Feminism - Feminism History and Literature History Three...

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Feminism History and Literature
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History “Three Waves” of Feminism 19th through early 20th centuries 1960s-1980s 1990’s-Present First Wave: First-wave feminism refers to a period of feminist activity during the nineteenth century and early twentieth century. It focused primarily on gaining the right of women's suffrage. The term, "first-wave," was coined retrospectively after the term second- wave feminism began to be used to describe a newer feminist movement that focused as much on fighting social and cultural inequalities as further political inequalities.
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The Seneca Falls Convention , July 19–20, 1848 Held in Seneca Falls, New York over two days. The convention was seen by some of its contemporaries, including organizer and featured speaker Lucretia Mott, as but a single step in the continuing effort by women to gain for themselves a greater proportion of social, civil and moral rights, but it was viewed by others as a revolutionary beginning to the struggle by women for complete equality with men. Afterward, Elizabeth Cady Stanton presented the resulting Declaration of Sentiments as a foundational document in the American woman's suffrage movement, and she promoted the event as being the first time that women and men gathered together to demand for women the right to vote. Stanton's authoring of the History of Woman Suffrage helped to establish the Seneca Falls Convention as the moment when the push for women's suffrage first gained national prominence. By 1851, at the second National Women's Rights Convention in Worcester, Massachusetts, the issue of women's right to vote had become a central tenet of the women's rights movement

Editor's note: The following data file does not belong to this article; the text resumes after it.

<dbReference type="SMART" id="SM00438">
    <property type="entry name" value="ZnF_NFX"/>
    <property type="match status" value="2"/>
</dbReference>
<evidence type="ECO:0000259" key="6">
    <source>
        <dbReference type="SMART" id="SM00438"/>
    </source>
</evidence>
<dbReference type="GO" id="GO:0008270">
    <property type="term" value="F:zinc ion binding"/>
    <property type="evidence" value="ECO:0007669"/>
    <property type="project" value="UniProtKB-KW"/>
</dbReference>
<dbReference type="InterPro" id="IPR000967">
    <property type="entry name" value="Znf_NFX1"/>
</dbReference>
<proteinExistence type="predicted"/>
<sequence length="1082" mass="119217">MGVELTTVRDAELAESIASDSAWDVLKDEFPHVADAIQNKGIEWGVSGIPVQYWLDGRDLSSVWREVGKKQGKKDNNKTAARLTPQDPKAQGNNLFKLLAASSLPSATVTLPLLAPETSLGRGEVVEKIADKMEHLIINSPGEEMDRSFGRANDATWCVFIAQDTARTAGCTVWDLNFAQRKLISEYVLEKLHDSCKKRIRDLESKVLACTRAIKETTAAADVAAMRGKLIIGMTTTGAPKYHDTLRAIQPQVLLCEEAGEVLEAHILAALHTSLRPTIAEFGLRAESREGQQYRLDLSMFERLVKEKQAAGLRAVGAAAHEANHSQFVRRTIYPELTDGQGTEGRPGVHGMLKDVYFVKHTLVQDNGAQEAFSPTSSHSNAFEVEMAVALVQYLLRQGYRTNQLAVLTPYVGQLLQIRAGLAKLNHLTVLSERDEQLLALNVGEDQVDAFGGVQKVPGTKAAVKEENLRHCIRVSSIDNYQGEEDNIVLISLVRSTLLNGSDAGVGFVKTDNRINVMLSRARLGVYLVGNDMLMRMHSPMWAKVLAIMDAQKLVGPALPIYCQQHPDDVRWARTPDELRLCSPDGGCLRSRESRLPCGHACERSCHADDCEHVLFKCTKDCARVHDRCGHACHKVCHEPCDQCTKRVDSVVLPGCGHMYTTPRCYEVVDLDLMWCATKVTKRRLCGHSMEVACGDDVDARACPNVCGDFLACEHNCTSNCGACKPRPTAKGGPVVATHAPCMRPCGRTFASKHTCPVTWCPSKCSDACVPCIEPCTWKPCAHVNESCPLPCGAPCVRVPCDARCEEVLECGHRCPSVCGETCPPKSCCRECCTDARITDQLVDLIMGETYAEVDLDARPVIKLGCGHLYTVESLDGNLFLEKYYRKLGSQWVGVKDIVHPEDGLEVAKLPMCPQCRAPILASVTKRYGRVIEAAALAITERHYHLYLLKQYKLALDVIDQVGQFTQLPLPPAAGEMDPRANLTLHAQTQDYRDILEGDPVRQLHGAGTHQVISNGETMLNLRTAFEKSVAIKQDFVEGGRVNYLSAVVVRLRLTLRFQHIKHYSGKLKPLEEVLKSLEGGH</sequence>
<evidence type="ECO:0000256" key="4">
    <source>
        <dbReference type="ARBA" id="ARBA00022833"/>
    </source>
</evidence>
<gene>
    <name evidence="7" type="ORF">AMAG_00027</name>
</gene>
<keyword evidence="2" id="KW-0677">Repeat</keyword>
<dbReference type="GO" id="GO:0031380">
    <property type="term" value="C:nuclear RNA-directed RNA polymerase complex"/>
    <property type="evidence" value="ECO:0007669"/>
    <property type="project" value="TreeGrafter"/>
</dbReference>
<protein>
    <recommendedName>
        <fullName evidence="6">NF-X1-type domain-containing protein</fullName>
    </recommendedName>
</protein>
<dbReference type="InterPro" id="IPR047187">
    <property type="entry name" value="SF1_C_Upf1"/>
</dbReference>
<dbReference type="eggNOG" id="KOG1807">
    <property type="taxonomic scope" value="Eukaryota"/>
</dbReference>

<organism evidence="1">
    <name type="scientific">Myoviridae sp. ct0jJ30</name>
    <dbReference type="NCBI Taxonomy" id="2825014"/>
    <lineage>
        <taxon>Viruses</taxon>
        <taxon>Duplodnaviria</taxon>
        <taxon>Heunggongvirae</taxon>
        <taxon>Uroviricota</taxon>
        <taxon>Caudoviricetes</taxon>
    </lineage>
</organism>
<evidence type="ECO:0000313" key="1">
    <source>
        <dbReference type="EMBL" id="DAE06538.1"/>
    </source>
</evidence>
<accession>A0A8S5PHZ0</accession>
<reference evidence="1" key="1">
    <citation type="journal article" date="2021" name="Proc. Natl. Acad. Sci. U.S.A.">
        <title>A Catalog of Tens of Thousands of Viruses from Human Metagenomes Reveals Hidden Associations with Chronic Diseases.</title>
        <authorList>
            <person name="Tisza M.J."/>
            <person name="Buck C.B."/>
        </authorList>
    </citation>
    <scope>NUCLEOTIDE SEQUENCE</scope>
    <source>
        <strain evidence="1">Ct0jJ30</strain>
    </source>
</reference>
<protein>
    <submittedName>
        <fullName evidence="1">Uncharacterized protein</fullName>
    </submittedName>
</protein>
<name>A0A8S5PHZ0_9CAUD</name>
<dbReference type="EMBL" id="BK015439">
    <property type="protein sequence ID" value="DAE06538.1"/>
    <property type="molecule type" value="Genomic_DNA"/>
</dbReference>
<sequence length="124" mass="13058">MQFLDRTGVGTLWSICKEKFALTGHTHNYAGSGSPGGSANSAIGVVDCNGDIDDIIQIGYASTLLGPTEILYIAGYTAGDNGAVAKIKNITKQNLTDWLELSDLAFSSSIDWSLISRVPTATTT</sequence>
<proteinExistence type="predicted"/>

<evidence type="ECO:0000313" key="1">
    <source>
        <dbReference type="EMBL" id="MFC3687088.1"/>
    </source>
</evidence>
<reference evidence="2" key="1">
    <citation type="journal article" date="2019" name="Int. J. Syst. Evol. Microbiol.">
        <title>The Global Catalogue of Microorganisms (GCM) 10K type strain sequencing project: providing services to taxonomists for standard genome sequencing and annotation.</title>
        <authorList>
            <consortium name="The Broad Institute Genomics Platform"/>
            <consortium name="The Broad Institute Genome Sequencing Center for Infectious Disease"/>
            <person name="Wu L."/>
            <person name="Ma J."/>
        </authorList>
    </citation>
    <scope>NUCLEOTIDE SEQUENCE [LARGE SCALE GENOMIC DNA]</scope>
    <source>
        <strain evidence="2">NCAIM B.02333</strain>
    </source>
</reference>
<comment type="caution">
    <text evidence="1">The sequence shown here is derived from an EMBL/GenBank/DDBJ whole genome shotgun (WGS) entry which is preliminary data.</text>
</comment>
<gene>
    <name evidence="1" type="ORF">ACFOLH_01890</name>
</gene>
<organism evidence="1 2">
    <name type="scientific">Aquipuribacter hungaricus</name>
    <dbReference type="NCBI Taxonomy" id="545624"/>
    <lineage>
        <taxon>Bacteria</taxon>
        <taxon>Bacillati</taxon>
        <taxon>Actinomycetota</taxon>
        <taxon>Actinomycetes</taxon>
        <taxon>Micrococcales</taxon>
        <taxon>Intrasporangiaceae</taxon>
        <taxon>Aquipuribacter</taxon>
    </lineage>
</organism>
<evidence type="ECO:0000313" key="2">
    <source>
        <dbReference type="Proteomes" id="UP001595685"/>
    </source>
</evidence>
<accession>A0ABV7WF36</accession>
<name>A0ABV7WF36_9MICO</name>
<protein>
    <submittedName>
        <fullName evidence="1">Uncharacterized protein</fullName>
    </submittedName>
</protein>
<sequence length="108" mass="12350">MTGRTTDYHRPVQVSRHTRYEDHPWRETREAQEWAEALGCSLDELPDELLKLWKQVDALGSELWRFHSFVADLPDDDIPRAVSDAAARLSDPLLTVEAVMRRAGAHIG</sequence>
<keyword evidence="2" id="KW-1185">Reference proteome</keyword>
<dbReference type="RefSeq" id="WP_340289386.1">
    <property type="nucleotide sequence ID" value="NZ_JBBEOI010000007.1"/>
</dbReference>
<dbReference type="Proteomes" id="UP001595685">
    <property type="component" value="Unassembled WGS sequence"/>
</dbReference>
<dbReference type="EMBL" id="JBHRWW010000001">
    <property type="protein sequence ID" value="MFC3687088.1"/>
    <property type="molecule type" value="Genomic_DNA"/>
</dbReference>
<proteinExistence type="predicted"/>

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History Frances Willard and the Woman’s Christian Temperance Union Although still unable to vote in the late nineteenth century, women were far from apolitical; the WCTU demonstrated the breadth of women's political activity in the late nineteenth century. Frances Willard radically changed the direction of the WCTU, moving it away from religiously oriented programs to a campaign that stressed alcoholism as a disease rather than a sin and poverty as a cause rather than a result of drink. In a shrewd political tactic, Willard capitalized on the cult of domesticity to move women into public life and gain power to ameliorate social problems. Using the concept of “home protection,” Willard worked to create a broad reform coalition in the 1890s, embracing the Knights of Labor, the People's Party, and the Prohibition Party. The WCTU, which had over 200,000 members in the 1890s, gave women valuable experience in political action.
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History Elizabeth Cady Stanton, Susan B. Anthony, and the Movement for Woman Suffrage Unlike the WCTU, the organized movement for woman suffrage remained small and relatively weak in the late nineteenth century.
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